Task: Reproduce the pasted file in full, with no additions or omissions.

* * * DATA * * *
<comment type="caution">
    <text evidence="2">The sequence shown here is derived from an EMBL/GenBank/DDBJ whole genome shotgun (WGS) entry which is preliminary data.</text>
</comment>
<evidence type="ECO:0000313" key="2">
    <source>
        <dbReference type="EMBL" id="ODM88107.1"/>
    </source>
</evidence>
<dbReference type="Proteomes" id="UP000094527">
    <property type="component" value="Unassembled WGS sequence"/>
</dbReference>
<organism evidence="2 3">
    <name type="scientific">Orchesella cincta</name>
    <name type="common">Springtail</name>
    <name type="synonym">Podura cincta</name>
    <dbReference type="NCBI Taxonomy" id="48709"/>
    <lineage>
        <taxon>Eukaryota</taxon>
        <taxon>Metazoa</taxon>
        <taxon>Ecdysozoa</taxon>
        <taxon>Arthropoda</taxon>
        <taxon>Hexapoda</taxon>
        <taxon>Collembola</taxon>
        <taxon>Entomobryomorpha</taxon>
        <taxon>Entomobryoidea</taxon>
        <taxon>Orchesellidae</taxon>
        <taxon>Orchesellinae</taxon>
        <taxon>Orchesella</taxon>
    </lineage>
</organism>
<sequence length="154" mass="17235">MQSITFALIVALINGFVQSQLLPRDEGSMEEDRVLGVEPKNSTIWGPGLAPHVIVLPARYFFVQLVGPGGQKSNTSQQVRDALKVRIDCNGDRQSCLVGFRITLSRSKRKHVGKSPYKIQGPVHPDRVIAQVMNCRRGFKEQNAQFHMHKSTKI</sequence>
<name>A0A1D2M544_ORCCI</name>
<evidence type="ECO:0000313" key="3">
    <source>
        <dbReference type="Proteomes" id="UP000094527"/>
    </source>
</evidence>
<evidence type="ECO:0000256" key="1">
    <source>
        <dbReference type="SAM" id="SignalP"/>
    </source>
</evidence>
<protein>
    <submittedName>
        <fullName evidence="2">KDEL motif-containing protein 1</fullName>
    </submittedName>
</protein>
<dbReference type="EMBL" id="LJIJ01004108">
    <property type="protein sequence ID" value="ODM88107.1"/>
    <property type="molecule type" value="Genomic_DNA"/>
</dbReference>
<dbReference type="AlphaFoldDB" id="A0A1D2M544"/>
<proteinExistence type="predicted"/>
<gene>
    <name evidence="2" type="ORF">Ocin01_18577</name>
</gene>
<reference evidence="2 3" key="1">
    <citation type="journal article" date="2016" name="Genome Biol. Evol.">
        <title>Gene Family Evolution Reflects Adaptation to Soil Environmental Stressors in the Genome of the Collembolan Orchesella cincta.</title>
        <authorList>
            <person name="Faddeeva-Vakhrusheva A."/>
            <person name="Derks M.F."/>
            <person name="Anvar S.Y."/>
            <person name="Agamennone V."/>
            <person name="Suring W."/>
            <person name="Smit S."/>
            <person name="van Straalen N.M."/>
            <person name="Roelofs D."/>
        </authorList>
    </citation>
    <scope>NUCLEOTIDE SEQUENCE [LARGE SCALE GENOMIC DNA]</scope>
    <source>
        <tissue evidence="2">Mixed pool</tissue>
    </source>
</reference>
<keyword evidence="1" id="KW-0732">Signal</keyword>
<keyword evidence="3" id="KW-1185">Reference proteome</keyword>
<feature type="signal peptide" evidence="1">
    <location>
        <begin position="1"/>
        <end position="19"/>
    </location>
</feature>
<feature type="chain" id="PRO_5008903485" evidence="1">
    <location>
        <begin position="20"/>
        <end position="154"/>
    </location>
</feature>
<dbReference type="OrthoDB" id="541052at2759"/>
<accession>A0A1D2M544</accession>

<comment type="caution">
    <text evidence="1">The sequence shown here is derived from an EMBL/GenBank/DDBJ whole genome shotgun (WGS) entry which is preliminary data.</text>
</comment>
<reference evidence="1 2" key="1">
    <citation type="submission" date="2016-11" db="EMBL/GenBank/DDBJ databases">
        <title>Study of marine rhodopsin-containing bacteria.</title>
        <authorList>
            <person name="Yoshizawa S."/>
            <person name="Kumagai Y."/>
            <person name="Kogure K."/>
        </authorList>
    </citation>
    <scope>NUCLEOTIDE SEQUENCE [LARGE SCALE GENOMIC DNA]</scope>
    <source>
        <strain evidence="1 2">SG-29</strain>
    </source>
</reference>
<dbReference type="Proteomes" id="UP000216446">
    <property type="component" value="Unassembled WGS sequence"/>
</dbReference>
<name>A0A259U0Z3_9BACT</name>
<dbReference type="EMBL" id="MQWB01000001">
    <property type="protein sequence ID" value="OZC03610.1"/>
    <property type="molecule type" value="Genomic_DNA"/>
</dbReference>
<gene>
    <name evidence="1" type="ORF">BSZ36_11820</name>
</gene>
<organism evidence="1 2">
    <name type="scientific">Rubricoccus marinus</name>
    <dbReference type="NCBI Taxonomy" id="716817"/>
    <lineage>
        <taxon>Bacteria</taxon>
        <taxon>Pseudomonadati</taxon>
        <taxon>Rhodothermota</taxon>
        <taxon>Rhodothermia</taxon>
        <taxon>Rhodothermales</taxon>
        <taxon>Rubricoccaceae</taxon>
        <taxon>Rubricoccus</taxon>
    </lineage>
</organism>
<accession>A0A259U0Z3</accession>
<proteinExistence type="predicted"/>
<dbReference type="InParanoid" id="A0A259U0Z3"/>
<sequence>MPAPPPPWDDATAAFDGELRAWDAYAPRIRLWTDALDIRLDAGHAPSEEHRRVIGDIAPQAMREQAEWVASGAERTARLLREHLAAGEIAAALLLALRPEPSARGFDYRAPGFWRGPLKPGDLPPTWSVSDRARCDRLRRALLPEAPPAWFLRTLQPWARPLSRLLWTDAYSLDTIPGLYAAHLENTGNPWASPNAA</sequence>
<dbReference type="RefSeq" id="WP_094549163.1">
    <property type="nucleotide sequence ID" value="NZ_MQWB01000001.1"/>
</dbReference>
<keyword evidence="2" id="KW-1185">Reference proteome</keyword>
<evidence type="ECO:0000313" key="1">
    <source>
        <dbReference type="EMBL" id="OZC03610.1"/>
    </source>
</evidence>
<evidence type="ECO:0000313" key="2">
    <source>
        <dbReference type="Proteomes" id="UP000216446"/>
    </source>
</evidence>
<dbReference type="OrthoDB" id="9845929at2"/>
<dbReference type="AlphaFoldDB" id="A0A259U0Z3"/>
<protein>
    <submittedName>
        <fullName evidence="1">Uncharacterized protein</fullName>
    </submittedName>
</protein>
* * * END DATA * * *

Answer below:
<comment type="caution">
    <text evidence="2">The sequence shown here is derived from an EMBL/GenBank/DDBJ whole genome shotgun (WGS) entry which is preliminary data.</text>
</comment>
<evidence type="ECO:0000313" key="2">
    <source>
        <dbReference type="EMBL" id="ODM88107.1"/>
    </source>
</evidence>
<dbReference type="Proteomes" id="UP000094527">
    <property type="component" value="Unassembled WGS sequence"/>
</dbReference>
<organism evidence="2 3">
    <name type="scientific">Orchesella cincta</name>
    <name type="common">Springtail</name>
    <name type="synonym">Podura cincta</name>
    <dbReference type="NCBI Taxonomy" id="48709"/>
    <lineage>
        <taxon>Eukaryota</taxon>
        <taxon>Metazoa</taxon>
        <taxon>Ecdysozoa</taxon>
        <taxon>Arthropoda</taxon>
        <taxon>Hexapoda</taxon>
        <taxon>Collembola</taxon>
        <taxon>Entomobryomorpha</taxon>
        <taxon>Entomobryoidea</taxon>
        <taxon>Orchesellidae</taxon>
        <taxon>Orchesellinae</taxon>
        <taxon>Orchesella</taxon>
    </lineage>
</organism>
<sequence length="154" mass="17235">MQSITFALIVALINGFVQSQLLPRDEGSMEEDRVLGVEPKNSTIWGPGLAPHVIVLPARYFFVQLVGPGGQKSNTSQQVRDALKVRIDCNGDRQSCLVGFRITLSRSKRKHVGKSPYKIQGPVHPDRVIAQVMNCRRGFKEQNAQFHMHKSTKI</sequence>
<name>A0A1D2M544_ORCCI</name>
<evidence type="ECO:0000313" key="3">
    <source>
        <dbReference type="Proteomes" id="UP000094527"/>
    </source>
</evidence>
<evidence type="ECO:0000256" key="1">
    <source>
        <dbReference type="SAM" id="SignalP"/>
    </source>
</evidence>
<protein>
    <submittedName>
        <fullName evidence="2">KDEL motif-containing protein 1</fullName>
    </submittedName>
</protein>
<dbReference type="EMBL" id="LJIJ01004108">
    <property type="protein sequence ID" value="ODM88107.1"/>
    <property type="molecule type" value="Genomic_DNA"/>
</dbReference>
<dbReference type="AlphaFoldDB" id="A0A1D2M544"/>
<proteinExistence type="predicted"/>
<gene>
    <name evidence="2" type="ORF">Ocin01_18577</name>
</gene>
<reference evidence="2 3" key="1">
    <citation type="journal article" date="2016" name="Genome Biol. Evol.">
        <title>Gene Family Evolution Reflects Adaptation to Soil Environmental Stressors in the Genome of the Collembolan Orchesella cincta.</title>
        <authorList>
            <person name="Faddeeva-Vakhrusheva A."/>
            <person name="Derks M.F."/>
            <person name="Anvar S.Y."/>
            <person name="Agamennone V."/>
            <person name="Suring W."/>
            <person name="Smit S."/>
            <person name="van Straalen N.M."/>
            <person name="Roelofs D."/>
        </authorList>
    </citation>
    <scope>NUCLEOTIDE SEQUENCE [LARGE SCALE GENOMIC DNA]</scope>
    <source>
        <tissue evidence="2">Mixed pool</tissue>
    </source>
</reference>
<keyword evidence="1" id="KW-0732">Signal</keyword>
<keyword evidence="3" id="KW-1185">Reference proteome</keyword>
<feature type="signal peptide" evidence="1">
    <location>
        <begin position="1"/>
        <end position="19"/>
    </location>
</feature>
<feature type="chain" id="PRO_5008903485" evidence="1">
    <location>
        <begin position="20"/>
        <end position="154"/>
    </location>
</feature>
<dbReference type="OrthoDB" id="541052at2759"/>
<accession>A0A1D2M544</accession>

<comment type="caution">
    <text evidence="1">The sequence shown here is derived from an EMBL/GenBank/DDBJ whole genome shotgun (WGS) entry which is preliminary data.</text>
</comment>
<reference evidence="1 2" key="1">
    <citation type="submission" date="2016-11" db="EMBL/GenBank/DDBJ databases">
        <title>Study of marine rhodopsin-containing bacteria.</title>
        <authorList>
            <person name="Yoshizawa S."/>
            <person name="Kumagai Y."/>
            <person name="Kogure K."/>
        </authorList>
    </citation>
    <scope>NUCLEOTIDE SEQUENCE [LARGE SCALE GENOMIC DNA]</scope>
    <source>
        <strain evidence="1 2">SG-29</strain>
    </source>
</reference>
<dbReference type="Proteomes" id="UP000216446">
    <property type="component" value="Unassembled WGS sequence"/>
</dbReference>
<name>A0A259U0Z3_9BACT</name>
<dbReference type="EMBL" id="MQWB01000001">
    <property type="protein sequence ID" value="OZC03610.1"/>
    <property type="molecule type" value="Genomic_DNA"/>
</dbReference>
<gene>
    <name evidence="1" type="ORF">BSZ36_11820</name>
</gene>
<organism evidence="1 2">
    <name type="scientific">Rubricoccus marinus</name>
    <dbReference type="NCBI Taxonomy" id="716817"/>
    <lineage>
        <taxon>Bacteria</taxon>
        <taxon>Pseudomonadati</taxon>
        <taxon>Rhodothermota</taxon>
        <taxon>Rhodothermia</taxon>
        <taxon>Rhodothermales</taxon>
        <taxon>Rubricoccaceae</taxon>
        <taxon>Rubricoccus</taxon>
    </lineage>
</organism>
<accession>A0A259U0Z3</accession>
<proteinExistence type="predicted"/>
<dbReference type="InParanoid" id="A0A259U0Z3"/>
<sequence>MPAPPPPWDDATAAFDGELRAWDAYAPRIRLWTDALDIRLDAGHAPSEEHRRVIGDIAPQAMREQAEWVASGAERTARLLREHLAAGEIAAALLLALRPEPSARGFDYRAPGFWRGPLKPGDLPPTWSVSDRARCDRLRRALLPEAPPAWFLRTLQPWARPLSRLLWTDAYSLDTIPGLYAAHLENTGNPWASPNAA</sequence>
<dbReference type="RefSeq" id="WP_094549163.1">
    <property type="nucleotide sequence ID" value="NZ_MQWB01000001.1"/>
</dbReference>
<keyword evidence="2" id="KW-1185">Reference proteome</keyword>
<evidence type="ECO:0000313" key="1">
    <source>
        <dbReference type="EMBL" id="OZC03610.1"/>
    </source>
</evidence>
<evidence type="ECO:0000313" key="2">
    <source>
        <dbReference type="Proteomes" id="UP000216446"/>
    </source>
</evidence>
<dbReference type="OrthoDB" id="9845929at2"/>
<dbReference type="AlphaFoldDB" id="A0A259U0Z3"/>
<protein>
    <submittedName>
        <fullName evidence="1">Uncharacterized protein</fullName>
    </submittedName>
</protein>